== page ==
Highlights:- Current graphite electrode stock prices significantly below fair value
- The current slowdown in the graphite electrode industry is a blip
- EAF route preference for steel production favours graphite electrode demand
- The long gestation period for new capacity creates supply constraints
The stocks of graphite makers, HEG and Graphite India, nosedived recently after having had an extraordinary run for one-and-half years. Graphite electrode is a key raw material for making steel using the electric arc furnace (EAF) process. The recent weakness in prices is to a large extent due to the softness in steel and (for Indian companies) a clutch of local factors like imports from China and sanctions on Iran. But a look at the medium to long term supply-demand dynamics shows there is a case for accumulating these stocks.
Chart: Graphite electrode supply chain
The case for buying graphite electrode stocks
1. a) The demand side
In the medium term, demand for steel is expected to grow in mid-single digits. For the graphite electrode, another pertinent factor is the increasing use of the environmentally friendly EAF method of production.
Globally, except for China, the EAF process has a 45 percent share in steel production; in China, it is 6 percent. This has a bearing on two factors in the medium term.
One, China has been paring its steel production capacity. Its exports have contracted at an average annual rate of 15 percent in the three years to 2018. As steel production from the rest of the world increases to fill this slack, the share of EAF in aggregate steel production will naturally increase.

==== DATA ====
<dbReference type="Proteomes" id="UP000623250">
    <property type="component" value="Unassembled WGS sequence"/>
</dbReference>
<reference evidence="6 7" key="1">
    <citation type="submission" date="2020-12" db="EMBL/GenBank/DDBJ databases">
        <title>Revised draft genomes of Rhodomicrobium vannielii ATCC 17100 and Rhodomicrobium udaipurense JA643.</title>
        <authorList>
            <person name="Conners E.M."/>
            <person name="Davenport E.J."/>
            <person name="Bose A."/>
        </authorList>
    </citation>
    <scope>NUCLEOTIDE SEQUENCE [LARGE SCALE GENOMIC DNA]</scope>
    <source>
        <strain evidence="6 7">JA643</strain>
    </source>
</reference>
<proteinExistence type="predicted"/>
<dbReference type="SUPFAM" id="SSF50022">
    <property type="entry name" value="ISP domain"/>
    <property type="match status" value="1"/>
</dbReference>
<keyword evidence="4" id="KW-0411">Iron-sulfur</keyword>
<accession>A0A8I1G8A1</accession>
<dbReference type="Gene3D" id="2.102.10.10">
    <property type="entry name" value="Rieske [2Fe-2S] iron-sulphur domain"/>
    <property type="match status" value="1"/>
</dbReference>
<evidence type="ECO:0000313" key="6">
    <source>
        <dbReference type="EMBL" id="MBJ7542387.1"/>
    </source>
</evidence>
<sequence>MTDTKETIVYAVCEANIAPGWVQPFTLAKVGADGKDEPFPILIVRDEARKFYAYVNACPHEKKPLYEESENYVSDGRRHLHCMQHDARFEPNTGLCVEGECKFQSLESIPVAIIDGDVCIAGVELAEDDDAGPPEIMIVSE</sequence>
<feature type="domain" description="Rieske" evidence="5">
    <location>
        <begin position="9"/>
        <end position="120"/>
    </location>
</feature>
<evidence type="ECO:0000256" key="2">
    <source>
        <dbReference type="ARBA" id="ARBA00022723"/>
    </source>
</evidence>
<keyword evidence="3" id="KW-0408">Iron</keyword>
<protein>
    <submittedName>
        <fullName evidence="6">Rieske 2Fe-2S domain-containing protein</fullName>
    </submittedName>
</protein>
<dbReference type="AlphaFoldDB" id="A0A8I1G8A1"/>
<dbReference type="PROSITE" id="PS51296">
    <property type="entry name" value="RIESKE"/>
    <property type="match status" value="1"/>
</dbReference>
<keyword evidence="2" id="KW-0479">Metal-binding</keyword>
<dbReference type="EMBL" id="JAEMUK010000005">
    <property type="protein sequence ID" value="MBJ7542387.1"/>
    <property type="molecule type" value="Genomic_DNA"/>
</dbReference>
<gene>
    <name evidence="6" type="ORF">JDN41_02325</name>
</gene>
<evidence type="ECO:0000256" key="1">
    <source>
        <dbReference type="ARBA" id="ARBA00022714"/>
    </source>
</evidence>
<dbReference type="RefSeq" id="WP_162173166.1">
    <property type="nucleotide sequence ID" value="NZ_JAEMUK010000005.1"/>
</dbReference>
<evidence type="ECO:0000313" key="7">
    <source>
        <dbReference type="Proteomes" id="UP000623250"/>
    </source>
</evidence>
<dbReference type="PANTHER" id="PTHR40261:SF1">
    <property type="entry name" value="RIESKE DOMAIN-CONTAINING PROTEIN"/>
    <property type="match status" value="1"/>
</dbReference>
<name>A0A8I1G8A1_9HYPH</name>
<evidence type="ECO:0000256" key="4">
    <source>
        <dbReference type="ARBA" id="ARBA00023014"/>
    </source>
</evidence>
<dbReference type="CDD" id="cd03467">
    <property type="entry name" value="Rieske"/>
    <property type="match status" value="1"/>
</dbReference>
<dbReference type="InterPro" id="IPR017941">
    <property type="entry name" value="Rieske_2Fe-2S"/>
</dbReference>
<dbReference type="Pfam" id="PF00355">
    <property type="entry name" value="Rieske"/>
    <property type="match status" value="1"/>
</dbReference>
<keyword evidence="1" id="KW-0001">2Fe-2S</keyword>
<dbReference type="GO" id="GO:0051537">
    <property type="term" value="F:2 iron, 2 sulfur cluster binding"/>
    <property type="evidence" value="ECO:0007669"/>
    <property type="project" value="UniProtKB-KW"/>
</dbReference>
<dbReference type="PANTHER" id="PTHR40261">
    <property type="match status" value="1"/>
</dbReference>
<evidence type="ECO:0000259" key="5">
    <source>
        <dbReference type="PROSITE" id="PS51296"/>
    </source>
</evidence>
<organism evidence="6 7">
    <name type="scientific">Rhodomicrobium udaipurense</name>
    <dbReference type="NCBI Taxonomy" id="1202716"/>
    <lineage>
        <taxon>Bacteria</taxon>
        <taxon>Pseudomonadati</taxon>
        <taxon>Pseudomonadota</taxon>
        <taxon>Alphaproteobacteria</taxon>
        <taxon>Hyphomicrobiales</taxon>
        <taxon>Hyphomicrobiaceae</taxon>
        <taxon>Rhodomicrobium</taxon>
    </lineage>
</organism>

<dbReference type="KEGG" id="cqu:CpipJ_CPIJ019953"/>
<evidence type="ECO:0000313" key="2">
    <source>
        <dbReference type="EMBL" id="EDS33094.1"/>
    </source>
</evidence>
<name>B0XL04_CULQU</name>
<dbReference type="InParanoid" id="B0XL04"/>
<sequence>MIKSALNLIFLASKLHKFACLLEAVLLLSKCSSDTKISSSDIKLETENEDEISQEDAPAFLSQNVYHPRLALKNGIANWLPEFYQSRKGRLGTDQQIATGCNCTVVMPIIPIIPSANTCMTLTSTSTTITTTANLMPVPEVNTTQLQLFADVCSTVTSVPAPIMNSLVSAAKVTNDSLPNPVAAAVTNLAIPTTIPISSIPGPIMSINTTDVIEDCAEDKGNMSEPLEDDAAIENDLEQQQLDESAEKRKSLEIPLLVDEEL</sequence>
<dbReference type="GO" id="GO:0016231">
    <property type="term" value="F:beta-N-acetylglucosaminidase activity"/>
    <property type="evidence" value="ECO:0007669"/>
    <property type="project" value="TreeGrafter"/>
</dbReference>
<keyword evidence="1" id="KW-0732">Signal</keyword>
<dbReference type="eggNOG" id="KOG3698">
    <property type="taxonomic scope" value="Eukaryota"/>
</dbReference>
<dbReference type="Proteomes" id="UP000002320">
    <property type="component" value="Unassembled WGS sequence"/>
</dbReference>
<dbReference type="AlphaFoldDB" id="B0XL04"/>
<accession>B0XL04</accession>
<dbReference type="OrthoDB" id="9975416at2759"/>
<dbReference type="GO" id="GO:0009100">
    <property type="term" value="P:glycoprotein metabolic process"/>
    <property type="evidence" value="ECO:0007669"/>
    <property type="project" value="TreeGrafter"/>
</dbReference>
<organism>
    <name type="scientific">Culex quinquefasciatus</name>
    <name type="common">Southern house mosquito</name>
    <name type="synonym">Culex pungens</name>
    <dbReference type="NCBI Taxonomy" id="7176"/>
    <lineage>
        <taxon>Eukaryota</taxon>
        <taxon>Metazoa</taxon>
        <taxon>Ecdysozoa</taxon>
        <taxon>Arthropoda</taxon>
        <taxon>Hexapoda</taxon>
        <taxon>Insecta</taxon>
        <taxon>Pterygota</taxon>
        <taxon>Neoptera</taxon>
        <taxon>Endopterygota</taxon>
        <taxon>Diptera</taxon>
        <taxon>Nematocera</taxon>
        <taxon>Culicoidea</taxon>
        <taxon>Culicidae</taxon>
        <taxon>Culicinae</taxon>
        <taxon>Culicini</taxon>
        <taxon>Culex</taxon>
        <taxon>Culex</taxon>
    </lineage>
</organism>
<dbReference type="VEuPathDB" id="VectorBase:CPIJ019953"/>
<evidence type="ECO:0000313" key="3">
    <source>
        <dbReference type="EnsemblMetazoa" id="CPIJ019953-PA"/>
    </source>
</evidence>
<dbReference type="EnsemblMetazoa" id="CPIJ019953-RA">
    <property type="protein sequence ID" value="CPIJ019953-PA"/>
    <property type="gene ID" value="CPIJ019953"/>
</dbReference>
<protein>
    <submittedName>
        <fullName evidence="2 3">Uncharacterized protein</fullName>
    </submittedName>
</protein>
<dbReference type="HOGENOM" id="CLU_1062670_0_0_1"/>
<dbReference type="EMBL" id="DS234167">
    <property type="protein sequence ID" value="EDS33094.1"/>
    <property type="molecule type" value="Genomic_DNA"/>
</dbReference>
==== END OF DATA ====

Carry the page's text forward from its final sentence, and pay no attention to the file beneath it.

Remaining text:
Source: WSA, Moneycontrol research estimates
Second, China plans to increase the share of steel production through the EAF route to 20 percent by 2020. That implies an additional demand for graphite electrode to the tune of 150,000 tonnes (vs. 2017) within China.
Table: World Steel Production, 2017
Source: WSA, Moneycontrol research
Note: Assumed 1.7 kg of graphite electrode consumption per tonne of steel
1. b) The supply side
The graphic electrode industry has consolidated during the down cycle of 2010-16. Globally, there are fewer producers now. World production capacity (excluding China), and after Graftech freed up some 35,000-tonne capacity, is 760,000 tonnes. At 90 percent capacity utilisation, it barely meets demand.
Source: Moneycontrol research
Moreover, there are two formidable barriers to entry to this industry.
One, greenfield capacity development in this industry takes time – about 3-5 years, as per estimates provided by HEG management.
Second, there is a significant supply constraint for needle coke, which is a key raw material for graphite electrode. The needle coke industry too has a similar handicap – production capacity takes a long time to come on-stream. Plus, there is a competing source of demand for this raw material – electric vehicles. By 2025, about half the needle coke supply would be diverted to making batteries for electric vehicles, estimates Graftech.
These barriers to entry make it difficult for a new entrant to establish itself in the graphic electrode entry and would push up prices in times of high demand. On the flip side, it also prevents quick expansion by existing firms as well.
Risks and concerns